As we close in on the end of the first year of this Great Books reading program, I’m looking back over the list of works we’ve read and can’t help being impressed. That list will only grow, of course. I’ll do some breaking down of the numbers from Year One in early January.
Here are the readings for the upcoming week:
- Moby Dick by Herman Melville, Ch. 55-75 (GBWW Vol. 48, pp. 120-154)
- “First Inaugural Address” by Abraham Lincoln (GGB Vol. 6, pp. 747-755)
- An Enquiry Concerning Human Understanding by David Hume, Sections X-XII (GBWW Vol. 33, pp. 488-509)
- Federalist #84-85 (GBWW Vol. 40, pp. 251-259; Antifederalist responses are here)
- On the Loadstone and Magnetic Bodies by William Gilbert, Book IV (GBWW Vol. 26, pp. 77-91)
- The Politics of Aristotle, Book IV (GBWW Vol. 8, pp. 487-502)
This is the thirty-seventh and final week I will schedule something from the Federalist. That’s right: we won’t be plagued by those political centralizers after this week. And speaking of centralizers, Lincoln’s “First Inaugural” is the last selection we’ll be reading from that gentleman’s pen as well.
Here are some observations on last week’s readings:
- Moby Dick by Herman Melville, Chapters 40-54: Once I got over plot-fixation and realized that a novel’s quality is not dependent on a rapid storytelling pace or the suspense the author creates, I came to enjoy the vignettes and digressions common to 19th-century novels. Sir Walter Scott and Victor Hugo in particular can send up 75-page meanderings that have almost nothing to do with the main plot, but are very entertaining in and of themselves . Fifteen minutes into the Town-Ho‘s story (Ch. 54), I forgot all about Ahab and Moby Dick, and I was actually surprised when the whale burst onto the scene to dispose of the ship’s mate.
- “Farewell Address” by George Washington: Washington’s eminently sound and reasonable recommendations read like a laundry list of things our government isn’t doing today. And then there’s Washington’s warning that you can’t have morality without religion. No wonder no one pays attention to this piece anymore.
- An Enquiry Concerning Human Understanding by David Hume, Sections VIII-IX: Well, I suppose if you’re going to deny that we can know anything about causality, then the question of liberty vs. necessity becomes moot. And if induction is not reason, then animals can’t reason. So we have two puzzles of the ages dispensed with by Hume here in a few pages.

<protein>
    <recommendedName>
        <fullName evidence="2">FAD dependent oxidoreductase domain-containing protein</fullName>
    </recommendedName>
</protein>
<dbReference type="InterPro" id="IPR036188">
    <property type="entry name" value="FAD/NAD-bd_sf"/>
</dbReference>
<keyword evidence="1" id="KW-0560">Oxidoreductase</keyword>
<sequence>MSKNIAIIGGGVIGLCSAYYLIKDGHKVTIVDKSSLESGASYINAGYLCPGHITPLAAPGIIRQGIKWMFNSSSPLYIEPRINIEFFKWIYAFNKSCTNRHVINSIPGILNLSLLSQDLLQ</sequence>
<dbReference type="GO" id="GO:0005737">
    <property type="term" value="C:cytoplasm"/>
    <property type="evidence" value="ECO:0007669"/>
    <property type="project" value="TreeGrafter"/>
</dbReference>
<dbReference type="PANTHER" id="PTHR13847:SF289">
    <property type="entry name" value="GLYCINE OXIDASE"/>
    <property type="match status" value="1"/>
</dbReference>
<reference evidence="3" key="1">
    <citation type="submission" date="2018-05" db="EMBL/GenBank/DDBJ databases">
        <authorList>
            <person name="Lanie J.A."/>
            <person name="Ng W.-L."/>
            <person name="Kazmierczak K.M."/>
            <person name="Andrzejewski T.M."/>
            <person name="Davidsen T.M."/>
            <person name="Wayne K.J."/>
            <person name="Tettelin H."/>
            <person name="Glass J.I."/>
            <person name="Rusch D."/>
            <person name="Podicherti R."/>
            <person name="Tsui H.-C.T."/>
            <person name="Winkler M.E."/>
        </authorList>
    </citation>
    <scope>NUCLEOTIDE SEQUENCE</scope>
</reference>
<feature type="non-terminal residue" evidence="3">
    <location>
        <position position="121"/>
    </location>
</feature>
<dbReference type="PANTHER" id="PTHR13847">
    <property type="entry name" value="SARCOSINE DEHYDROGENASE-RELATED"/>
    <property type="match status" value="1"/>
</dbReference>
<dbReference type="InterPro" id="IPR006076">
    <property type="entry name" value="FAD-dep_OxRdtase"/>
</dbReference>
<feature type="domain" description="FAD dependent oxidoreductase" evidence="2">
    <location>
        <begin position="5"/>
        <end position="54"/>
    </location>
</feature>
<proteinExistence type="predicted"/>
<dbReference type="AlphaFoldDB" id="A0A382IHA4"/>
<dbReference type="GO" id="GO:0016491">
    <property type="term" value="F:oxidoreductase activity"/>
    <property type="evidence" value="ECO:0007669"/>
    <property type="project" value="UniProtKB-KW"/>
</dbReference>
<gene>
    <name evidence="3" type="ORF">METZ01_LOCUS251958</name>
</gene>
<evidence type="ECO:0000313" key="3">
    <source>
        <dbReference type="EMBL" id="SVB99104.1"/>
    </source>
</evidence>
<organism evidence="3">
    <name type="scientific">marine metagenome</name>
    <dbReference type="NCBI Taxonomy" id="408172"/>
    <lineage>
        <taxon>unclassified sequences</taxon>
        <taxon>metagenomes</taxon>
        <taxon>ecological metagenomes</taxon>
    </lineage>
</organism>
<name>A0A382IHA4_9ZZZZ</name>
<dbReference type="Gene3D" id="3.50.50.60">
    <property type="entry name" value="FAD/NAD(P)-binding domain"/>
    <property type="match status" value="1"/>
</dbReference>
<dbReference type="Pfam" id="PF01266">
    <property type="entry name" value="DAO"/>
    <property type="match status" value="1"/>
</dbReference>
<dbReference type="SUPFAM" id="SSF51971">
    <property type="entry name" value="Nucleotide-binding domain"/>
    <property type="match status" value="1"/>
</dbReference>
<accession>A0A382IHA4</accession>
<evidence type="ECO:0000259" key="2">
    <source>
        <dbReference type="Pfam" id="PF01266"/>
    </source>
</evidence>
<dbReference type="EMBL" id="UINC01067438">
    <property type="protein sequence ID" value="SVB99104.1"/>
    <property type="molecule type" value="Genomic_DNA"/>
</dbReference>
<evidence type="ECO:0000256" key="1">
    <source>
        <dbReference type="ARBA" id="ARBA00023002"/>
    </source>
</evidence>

- Federalist #82-83: More on the judiciary here. Hamilton attempts to clear up some ambiguity over the respective jurisdictions of the federal and state courts. He also attempts to explain away the lack of any provision for jury trials before the Supreme Court. Fairly technical stuff and not all that interesting.
- On the Loadstone and Magnetic Bodies by William Gilbert, Book III: In this book, Gilbert focuses on the poles of the loadstone and the “opposites attract” idea. What I found most interesting was his discussion of how he tried to replicate the results of some earlier scientists and couldn’t. Conclusion: the earlier scientists had screwed up somewhere.
- The Politics of Aristotle, Book III: You mean you need more than a pulse to be a citizen? If society would relearn the lessons of this book, I think we’d see some big changes. Aristotle demolishes the notion that a “pure” form of government (monarchy, democracy, etc.) ever really concerns itself with the good of the whole people.
This is a week for fireplace reading. I have to submit grades this morning and spend most of my week recording lectures for a project, but the prospect of finishing two major works and making significant progress on three more is good motivation to read.